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How Lady chapels gave birth to cathedral choirs

29 April 2016

The Henry VII chapel in Westminster Abbey is celebrating its 500th anniversary. Tim Tatton-Brown traces its history

Jim Dyson (copyright: Dean & Chapter of Westminster)

Henry VII chapel, Westminster Abbey

Henry VII chapel, Westminster Abbey

FIVE hundred years ago, on 19 February 1516, the Lady chapel of Westminster Abbey was reconsecrated. This superb structure, which projects prominently from the east end of the Abbey, now lies immediately opposite the main entrance to the Houses of Parliament. Within 30 years of its completion, it was called miraculum orbis universali (“the wonder of the entire world”) by John Leland, and its architecture has been almost universally admired ever since.

Even the monumental early Victorian architecture of the current Houses of Parliament, built by Sir Charles Barry between 1840 and 1860, in the early Tudor Perpendicular style, had to harmonise with the “Henry VII Chapel”, as this part of Westminster Abbey is always known.

The Henry VII Chapel was, however, the last and the grandest of all the great Lady chapels that were created in pre-Reformation England; to understand it, we must look briefly at both its predecessor at the Abbey, and at some of the other great Lady chapels that were built for the cathedrals and abbeys of Britain, many of which are now little known as former chapels of the Blessed Virgin Mary.


”ST MARY” has been by far the most common dedication for English churches since early Anglo-Saxon times. The cult of the Virgin, however, developed rapidly from the late 12th century, and it was at this time that some large new “Lady chapels” began to be erected. At both Glastonbury Abbey and Durham Cathedral, these new structures were added to the west end of the main church, probably in deference to the prejudices of the Benedictine monks in each of these great churches that women should be kept at a distance.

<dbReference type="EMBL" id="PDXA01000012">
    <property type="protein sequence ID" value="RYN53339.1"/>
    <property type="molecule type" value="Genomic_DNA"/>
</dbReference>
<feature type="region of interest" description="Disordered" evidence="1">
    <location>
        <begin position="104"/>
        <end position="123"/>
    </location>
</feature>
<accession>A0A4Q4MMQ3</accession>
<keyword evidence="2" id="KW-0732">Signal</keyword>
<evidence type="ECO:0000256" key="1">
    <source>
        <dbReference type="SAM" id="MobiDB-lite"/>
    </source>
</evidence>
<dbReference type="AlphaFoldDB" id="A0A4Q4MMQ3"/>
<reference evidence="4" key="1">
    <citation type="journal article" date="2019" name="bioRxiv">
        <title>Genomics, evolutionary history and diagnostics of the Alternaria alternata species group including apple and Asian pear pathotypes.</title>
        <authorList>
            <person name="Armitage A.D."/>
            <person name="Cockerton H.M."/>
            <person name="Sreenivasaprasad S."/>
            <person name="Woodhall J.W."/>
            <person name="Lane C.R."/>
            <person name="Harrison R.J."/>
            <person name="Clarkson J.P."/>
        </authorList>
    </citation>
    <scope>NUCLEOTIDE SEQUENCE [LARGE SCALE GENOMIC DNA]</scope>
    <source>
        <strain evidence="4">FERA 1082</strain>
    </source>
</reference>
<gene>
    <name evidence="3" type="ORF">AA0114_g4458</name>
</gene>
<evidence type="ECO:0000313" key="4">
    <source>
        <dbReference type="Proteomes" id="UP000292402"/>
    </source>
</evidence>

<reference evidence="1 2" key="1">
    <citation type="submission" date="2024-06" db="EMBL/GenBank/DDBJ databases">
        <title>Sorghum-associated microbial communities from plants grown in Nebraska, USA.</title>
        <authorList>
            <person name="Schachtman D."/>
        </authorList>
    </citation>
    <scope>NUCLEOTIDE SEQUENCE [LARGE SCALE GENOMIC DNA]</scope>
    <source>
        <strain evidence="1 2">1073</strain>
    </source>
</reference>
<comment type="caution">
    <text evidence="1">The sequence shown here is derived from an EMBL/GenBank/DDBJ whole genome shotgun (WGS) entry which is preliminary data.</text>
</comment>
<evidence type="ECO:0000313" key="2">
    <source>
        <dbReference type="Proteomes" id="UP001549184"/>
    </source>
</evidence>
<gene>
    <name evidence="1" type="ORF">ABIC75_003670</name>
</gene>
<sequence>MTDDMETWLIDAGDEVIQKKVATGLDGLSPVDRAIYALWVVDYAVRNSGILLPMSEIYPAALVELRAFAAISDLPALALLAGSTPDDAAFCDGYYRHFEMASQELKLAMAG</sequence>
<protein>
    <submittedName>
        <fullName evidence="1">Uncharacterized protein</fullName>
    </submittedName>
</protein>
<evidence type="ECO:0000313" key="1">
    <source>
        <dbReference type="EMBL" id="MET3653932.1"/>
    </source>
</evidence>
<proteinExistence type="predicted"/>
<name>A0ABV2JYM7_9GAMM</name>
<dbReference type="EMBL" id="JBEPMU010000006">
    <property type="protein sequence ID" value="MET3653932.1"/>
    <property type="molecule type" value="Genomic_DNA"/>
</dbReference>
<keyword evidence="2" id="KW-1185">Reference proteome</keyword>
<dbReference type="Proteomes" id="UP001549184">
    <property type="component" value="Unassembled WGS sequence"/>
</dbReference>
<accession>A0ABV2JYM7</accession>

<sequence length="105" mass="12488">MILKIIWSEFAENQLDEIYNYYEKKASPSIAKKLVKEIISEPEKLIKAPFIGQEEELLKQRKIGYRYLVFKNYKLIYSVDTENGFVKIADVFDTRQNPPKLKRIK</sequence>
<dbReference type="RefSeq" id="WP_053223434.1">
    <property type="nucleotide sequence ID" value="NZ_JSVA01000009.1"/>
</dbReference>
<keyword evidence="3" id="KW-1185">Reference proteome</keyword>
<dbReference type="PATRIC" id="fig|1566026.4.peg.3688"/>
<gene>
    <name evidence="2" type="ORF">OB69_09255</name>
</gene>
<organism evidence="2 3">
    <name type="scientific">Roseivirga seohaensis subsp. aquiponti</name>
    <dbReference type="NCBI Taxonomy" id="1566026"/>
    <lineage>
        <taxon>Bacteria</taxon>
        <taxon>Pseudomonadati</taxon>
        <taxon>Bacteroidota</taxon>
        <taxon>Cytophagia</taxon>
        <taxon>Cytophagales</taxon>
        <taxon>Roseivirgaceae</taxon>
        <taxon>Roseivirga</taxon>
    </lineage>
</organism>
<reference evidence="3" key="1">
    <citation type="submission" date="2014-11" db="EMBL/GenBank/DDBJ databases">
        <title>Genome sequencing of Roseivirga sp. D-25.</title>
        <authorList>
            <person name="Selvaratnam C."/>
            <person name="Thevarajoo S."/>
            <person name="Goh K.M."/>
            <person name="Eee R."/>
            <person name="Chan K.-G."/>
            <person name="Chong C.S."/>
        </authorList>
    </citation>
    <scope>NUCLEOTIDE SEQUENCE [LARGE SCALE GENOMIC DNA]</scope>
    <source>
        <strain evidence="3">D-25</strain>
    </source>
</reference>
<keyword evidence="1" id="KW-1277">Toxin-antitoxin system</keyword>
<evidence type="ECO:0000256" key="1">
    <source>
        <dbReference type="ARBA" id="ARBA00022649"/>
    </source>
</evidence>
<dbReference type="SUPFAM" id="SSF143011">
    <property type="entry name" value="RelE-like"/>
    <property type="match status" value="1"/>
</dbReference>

Then, in 1220, the nine-year-old Henry III went to Salisbury to see the first stones of the completely new Salisbury Cathedral being laid at its east end. Just over two weeks later, the boy-king came to Westminster for his coronation; on the day before this, as the monk and chronicler Matthew Paris tells us, he witnessed the laying of the foundation stone for the Abbey’s new Lady chapel, at its east end.

Salisbury Cathedral, which was itself dedicated to the Virgin, began with a wonderful basilical chapel at its east end. The altar here, which, by necessity, was dedicated to the Holy Trinity, was soon to become the place where the daily Lady mass was celebrated, and the Cathedral soon became the source for the new liturgy of secular (non-monastic) cathedrals: the “Sarum Use”.

Salisbury had also hoped to have a new shrine in its eastern chapel (to St Osmund); but it was Worcester Cathedral, inhabited by Benedictine monks, which led the way with its new, early 13th century eastern arm, combining a Lady altar and shrines. Worcester also had the tomb of King John.

During the 13th century, the daily celebration of the Lady mass became central to the liturgy; so the altar where this took place in all great churches was second only in importance to the high altar. Even in parish churches, a daily Lady mass was celebrated, and, in all but the smallest, a special altar was created. Many churches set about rebuilding and enlarging the chancel, and a small Lady chapel was often added beside it.

By the end of the 13th century, most cathedrals — such as Exeter, Hereford, Lichfield, Chichester, Norwich, and Winchester — had fine new Lady chapels at their east ends, as did many of the great abbeys (later to be cathedrals), such as St Albans, Gloucester, Bristol, and Peterborough. This last had a large new Lady chapel, on the north side of its eastern arm, which was destroyed in the 17th century.